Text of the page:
Genitourinary Cancer Research: a new problem


Over the course of the past week, we ran multiple tests on the viability of the cells using NanoEntek’s cell counter. We were hoping for the 20% viability of the cells, previously measured, to rise to an ideal 70%. One hypothesis was that the cell counter was not working properly, however, after upon review in the inverted microscope (manual cell counting), we determined that the cells were far too small to be seen even under 40x magnification.

The cells however continually multiplied, whether it was our initial NBT-ii cell line or another organism that multiplied we do not know. This was apparent through observation of the cloudiness of the complete growth medium inside of the T-75 flasks. Morphology-of-M-NBT-II-versus-E-NBT-II-A-E-NBT-II-cells-and-B-M-NBT-II-cells-culture.png

(Image of what the NBT-ii cells should look like)

The cloudiness of the media after multiple days typically shows that the cells are ready for splitting/subculturing meaning that they are dividng and splitting. Because of these factors I contacted, NanoEntek’s United States office and asked if the cell counting procedures I was carrying out were correct. They proceeded to reach out to their Hong Kong offices, to answer my questions. It soon became clear that I was carrying out the proper procedures in the cell counter and the viability of my cells was very low. As a result of the lack of viability of my cells I reached out to ATCC’s technical support where they later sent out a form to explain the procedures I carried out to initially culture my cells, subculture my cells, the issue I am having with my cell line, and the storage conditions of my cells. I am hoping that they will send a new NBT-ii cell line to me, so as to avert the additional $500.00 cost to repurchase the cell line. However, if I do not hear back from ATCC regarding this, I will purchase a new cell line so as to not postpone my research any further.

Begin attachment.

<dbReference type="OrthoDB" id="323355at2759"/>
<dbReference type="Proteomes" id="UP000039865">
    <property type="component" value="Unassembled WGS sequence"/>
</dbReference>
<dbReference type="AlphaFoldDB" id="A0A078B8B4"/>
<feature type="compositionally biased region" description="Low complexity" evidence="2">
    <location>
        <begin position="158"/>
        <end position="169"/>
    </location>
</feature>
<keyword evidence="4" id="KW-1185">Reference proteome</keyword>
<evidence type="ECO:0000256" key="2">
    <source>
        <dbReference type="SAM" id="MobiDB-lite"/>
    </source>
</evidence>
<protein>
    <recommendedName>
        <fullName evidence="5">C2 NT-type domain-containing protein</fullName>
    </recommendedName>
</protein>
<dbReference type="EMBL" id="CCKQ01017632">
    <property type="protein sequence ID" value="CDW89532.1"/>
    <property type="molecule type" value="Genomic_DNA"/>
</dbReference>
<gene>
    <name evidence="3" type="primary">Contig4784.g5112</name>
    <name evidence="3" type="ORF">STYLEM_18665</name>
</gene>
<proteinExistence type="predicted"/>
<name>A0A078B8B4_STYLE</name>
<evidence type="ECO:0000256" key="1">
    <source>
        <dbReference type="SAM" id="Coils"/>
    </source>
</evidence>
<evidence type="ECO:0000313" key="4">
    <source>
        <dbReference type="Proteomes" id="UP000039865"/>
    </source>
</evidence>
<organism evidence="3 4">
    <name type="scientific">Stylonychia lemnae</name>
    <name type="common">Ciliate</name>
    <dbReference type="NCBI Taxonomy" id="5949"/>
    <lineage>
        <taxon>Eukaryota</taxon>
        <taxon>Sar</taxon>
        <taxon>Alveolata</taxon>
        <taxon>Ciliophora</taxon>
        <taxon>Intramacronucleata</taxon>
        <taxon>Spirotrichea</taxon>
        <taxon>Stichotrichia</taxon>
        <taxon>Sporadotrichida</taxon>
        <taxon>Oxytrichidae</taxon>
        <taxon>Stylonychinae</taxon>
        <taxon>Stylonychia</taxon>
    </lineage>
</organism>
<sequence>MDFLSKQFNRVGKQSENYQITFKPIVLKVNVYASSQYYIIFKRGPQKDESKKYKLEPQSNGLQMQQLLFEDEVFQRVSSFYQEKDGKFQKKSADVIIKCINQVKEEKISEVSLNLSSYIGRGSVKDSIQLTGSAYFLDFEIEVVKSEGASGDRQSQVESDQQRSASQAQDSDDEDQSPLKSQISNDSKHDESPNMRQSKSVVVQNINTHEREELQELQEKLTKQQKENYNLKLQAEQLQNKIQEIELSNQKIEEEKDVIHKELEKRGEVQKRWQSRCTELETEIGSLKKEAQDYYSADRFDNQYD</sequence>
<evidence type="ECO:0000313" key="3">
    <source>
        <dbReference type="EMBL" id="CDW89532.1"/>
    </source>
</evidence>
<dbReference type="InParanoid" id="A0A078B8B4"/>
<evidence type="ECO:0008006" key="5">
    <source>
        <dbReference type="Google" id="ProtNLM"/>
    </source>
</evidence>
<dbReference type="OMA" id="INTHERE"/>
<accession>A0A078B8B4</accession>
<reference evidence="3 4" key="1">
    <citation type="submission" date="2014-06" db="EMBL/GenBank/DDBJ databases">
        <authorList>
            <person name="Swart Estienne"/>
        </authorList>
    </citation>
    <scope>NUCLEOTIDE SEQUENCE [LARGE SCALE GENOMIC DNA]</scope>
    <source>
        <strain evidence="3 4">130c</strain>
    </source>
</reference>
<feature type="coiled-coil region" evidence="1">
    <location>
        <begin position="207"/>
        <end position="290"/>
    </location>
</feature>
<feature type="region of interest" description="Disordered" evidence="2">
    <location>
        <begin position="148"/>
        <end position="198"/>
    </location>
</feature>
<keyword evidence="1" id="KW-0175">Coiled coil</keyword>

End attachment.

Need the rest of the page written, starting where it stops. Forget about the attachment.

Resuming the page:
2 thoughts on “Genitourinary Cancer Research: a new problem

  1. bessgoldstein


    I’m sorry to hear about the setback you enocuntered when observing these cells. I find it very interetsing that these cancer cells you were observing were so small to be seen even from under a microscope. You were very clear in the writing of your post, but I am unclear about what your’e doing with this problem as you move forward in the project. I understand that you are purchasing a new cell line–but for poeple who do not understand some biological/scientific terms (me), maybe it would be best to explain what that all means.

    Thank you for updating us, and looking forward to see what you will come up with.

  2. baitingz

    Dhillion, congrats on starting your experiments. I am not sure if this is doable at Westtown, but I am really curious about how your cells look like in comparison to what they suppose to look like. You said that they are too small to be visible, but are continually multiplying, so do you know the reason for this to happen? Furthermore, I agree with Bess that maybe you should remind us about your primary goals, as even though it is very obvious to you, we as readers may not understand them very well. I would recommend you to talk little more about why the current situation isn’t good enough for you to accomplish your project. Also, I like how you are trying different ways to solve this problem, by reaching out to the company and by presumably purchasing other cells. Please keep up with your passion!!!


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